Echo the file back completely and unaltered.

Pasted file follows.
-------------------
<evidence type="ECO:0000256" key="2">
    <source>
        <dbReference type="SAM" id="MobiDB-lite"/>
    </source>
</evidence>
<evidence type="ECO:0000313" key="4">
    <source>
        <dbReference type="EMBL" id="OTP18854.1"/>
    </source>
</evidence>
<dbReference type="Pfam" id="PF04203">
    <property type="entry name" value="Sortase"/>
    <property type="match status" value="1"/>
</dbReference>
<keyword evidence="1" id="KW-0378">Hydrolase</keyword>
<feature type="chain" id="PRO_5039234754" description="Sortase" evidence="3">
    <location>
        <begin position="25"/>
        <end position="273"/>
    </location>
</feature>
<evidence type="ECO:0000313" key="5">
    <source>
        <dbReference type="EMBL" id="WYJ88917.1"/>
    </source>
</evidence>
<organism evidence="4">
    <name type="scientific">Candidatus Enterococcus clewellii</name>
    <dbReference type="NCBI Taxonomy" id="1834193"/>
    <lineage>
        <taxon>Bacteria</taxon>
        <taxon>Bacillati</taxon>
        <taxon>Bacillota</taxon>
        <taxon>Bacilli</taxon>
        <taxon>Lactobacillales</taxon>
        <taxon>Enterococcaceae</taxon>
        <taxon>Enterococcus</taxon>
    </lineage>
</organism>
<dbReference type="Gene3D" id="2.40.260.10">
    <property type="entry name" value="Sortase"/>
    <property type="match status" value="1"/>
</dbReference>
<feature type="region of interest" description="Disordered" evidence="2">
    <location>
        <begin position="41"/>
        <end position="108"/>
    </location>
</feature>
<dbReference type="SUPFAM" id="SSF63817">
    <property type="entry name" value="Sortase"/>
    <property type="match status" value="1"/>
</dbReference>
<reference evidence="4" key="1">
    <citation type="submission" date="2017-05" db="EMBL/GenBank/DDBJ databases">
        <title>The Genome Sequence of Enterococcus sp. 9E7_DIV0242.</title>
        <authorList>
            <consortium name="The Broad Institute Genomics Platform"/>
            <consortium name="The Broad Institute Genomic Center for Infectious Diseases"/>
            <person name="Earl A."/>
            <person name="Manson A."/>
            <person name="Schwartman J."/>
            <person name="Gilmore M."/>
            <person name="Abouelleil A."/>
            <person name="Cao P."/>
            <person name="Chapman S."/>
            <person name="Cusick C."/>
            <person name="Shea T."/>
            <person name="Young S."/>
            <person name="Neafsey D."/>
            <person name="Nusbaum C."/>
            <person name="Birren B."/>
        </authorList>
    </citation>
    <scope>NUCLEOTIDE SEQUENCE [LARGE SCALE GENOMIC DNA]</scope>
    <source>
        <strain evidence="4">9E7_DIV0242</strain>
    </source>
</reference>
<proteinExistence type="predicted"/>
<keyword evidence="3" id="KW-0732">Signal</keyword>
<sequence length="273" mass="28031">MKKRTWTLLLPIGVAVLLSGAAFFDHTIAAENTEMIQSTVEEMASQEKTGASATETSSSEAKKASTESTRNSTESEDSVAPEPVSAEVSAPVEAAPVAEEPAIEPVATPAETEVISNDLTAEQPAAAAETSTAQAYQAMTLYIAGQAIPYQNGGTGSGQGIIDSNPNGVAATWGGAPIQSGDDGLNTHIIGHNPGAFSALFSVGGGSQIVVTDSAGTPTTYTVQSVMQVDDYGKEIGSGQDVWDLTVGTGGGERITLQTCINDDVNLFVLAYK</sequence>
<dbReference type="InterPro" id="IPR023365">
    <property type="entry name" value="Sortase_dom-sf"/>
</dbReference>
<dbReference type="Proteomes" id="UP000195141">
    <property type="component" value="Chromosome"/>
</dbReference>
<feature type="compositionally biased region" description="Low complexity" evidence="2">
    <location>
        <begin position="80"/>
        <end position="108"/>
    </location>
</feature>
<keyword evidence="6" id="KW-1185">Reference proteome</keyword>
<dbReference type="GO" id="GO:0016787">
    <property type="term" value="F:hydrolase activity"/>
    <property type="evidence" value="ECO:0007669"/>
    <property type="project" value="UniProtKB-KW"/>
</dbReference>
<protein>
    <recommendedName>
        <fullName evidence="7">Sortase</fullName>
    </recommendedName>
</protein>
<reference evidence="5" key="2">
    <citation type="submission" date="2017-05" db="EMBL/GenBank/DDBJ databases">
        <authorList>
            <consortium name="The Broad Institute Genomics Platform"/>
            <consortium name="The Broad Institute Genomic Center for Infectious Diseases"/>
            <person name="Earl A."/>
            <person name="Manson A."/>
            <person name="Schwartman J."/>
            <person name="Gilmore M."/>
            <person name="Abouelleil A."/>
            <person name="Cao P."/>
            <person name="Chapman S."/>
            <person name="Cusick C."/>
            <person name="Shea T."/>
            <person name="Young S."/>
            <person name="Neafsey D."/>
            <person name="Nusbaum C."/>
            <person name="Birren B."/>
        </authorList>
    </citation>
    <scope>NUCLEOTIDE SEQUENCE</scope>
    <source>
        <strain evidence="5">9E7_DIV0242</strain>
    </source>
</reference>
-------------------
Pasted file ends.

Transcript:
<evidence type="ECO:0000256" key="2">
    <source>
        <dbReference type="SAM" id="MobiDB-lite"/>
    </source>
</evidence>
<evidence type="ECO:0000313" key="4">
    <source>
        <dbReference type="EMBL" id="OTP18854.1"/>
    </source>
</evidence>
<dbReference type="Pfam" id="PF04203">
    <property type="entry name" value="Sortase"/>
    <property type="match status" value="1"/>
</dbReference>
<keyword evidence="1" id="KW-0378">Hydrolase</keyword>
<feature type="chain" id="PRO_5039234754" description="Sortase" evidence="3">
    <location>
        <begin position="25"/>
        <end position="273"/>
    </location>
</feature>
<evidence type="ECO:0000313" key="5">
    <source>
        <dbReference type="EMBL" id="WYJ88917.1"/>
    </source>
</evidence>
<organism evidence="4">
    <name type="scientific">Candidatus Enterococcus clewellii</name>
    <dbReference type="NCBI Taxonomy" id="1834193"/>
    <lineage>
        <taxon>Bacteria</taxon>
        <taxon>Bacillati</taxon>
        <taxon>Bacillota</taxon>
        <taxon>Bacilli</taxon>
        <taxon>Lactobacillales</taxon>
        <taxon>Enterococcaceae</taxon>
        <taxon>Enterococcus</taxon>
    </lineage>
</organism>
<dbReference type="Gene3D" id="2.40.260.10">
    <property type="entry name" value="Sortase"/>
    <property type="match status" value="1"/>
</dbReference>
<feature type="region of interest" description="Disordered" evidence="2">
    <location>
        <begin position="41"/>
        <end position="108"/>
    </location>
</feature>
<dbReference type="SUPFAM" id="SSF63817">
    <property type="entry name" value="Sortase"/>
    <property type="match status" value="1"/>
</dbReference>
<reference evidence="4" key="1">
    <citation type="submission" date="2017-05" db="EMBL/GenBank/DDBJ databases">
        <title>The Genome Sequence of Enterococcus sp. 9E7_DIV0242.</title>
        <authorList>
            <consortium name="The Broad Institute Genomics Platform"/>
            <consortium name="The Broad Institute Genomic Center for Infectious Diseases"/>
            <person name="Earl A."/>
            <person name="Manson A."/>
            <person name="Schwartman J."/>
            <person name="Gilmore M."/>
            <person name="Abouelleil A."/>
            <person name="Cao P."/>
            <person name="Chapman S."/>
            <person name="Cusick C."/>
            <person name="Shea T."/>
            <person name="Young S."/>
            <person name="Neafsey D."/>
            <person name="Nusbaum C."/>
            <person name="Birren B."/>
        </authorList>
    </citation>
    <scope>NUCLEOTIDE SEQUENCE [LARGE SCALE GENOMIC DNA]</scope>
    <source>
        <strain evidence="4">9E7_DIV0242</strain>
    </source>
</reference>
<proteinExistence type="predicted"/>
<keyword evidence="3" id="KW-0732">Signal</keyword>
<sequence length="273" mass="28031">MKKRTWTLLLPIGVAVLLSGAAFFDHTIAAENTEMIQSTVEEMASQEKTGASATETSSSEAKKASTESTRNSTESEDSVAPEPVSAEVSAPVEAAPVAEEPAIEPVATPAETEVISNDLTAEQPAAAAETSTAQAYQAMTLYIAGQAIPYQNGGTGSGQGIIDSNPNGVAATWGGAPIQSGDDGLNTHIIGHNPGAFSALFSVGGGSQIVVTDSAGTPTTYTVQSVMQVDDYGKEIGSGQDVWDLTVGTGGGERITLQTCINDDVNLFVLAYK</sequence>
<dbReference type="InterPro" id="IPR023365">
    <property type="entry name" value="Sortase_dom-sf"/>
</dbReference>
<dbReference type="Proteomes" id="UP000195141">
    <property type="component" value="Chromosome"/>
</dbReference>
<feature type="compositionally biased region" description="Low complexity" evidence="2">
    <location>
        <begin position="80"/>
        <end position="108"/>
    </location>
</feature>
<keyword evidence="6" id="KW-1185">Reference proteome</keyword>
<dbReference type="GO" id="GO:0016787">
    <property type="term" value="F:hydrolase activity"/>
    <property type="evidence" value="ECO:0007669"/>
    <property type="project" value="UniProtKB-KW"/>
</dbReference>
<protein>
    <recommendedName>
        <fullName evidence="7">Sortase</fullName>
    </recommendedName>
</protein>
<reference evidence="5" key="2">
    <citation type="submission" date="2017-05" db="EMBL/GenBank/DDBJ databases">
        <authorList>
            <consortium name="The Broad Institute Genomics Platform"/>
            <consortium name="The Broad Institute Genomic Center for Infectious Diseases"/>
            <person name="Earl A."/>
            <person name="Manson A."/>
            <person name="Schwartman J."/>
            <person name="Gilmore M."/>
            <person name="Abouelleil A."/>
            <person name="Cao P."/>
            <person name="Chapman S."/>
            <person name="Cusick C."/>
            <person name="Shea T."/>
            <person name="Young S."/>
            <person name="Neafsey D."/>
            <person name="Nusbaum C."/>
            <person name="Birren B."/>
        </authorList>
    </citation>
    <scope>NUCLEOTIDE SEQUENCE</scope>
    <source>
        <strain evidence="5">9E7_DIV0242</strain>
    </source>
</reference>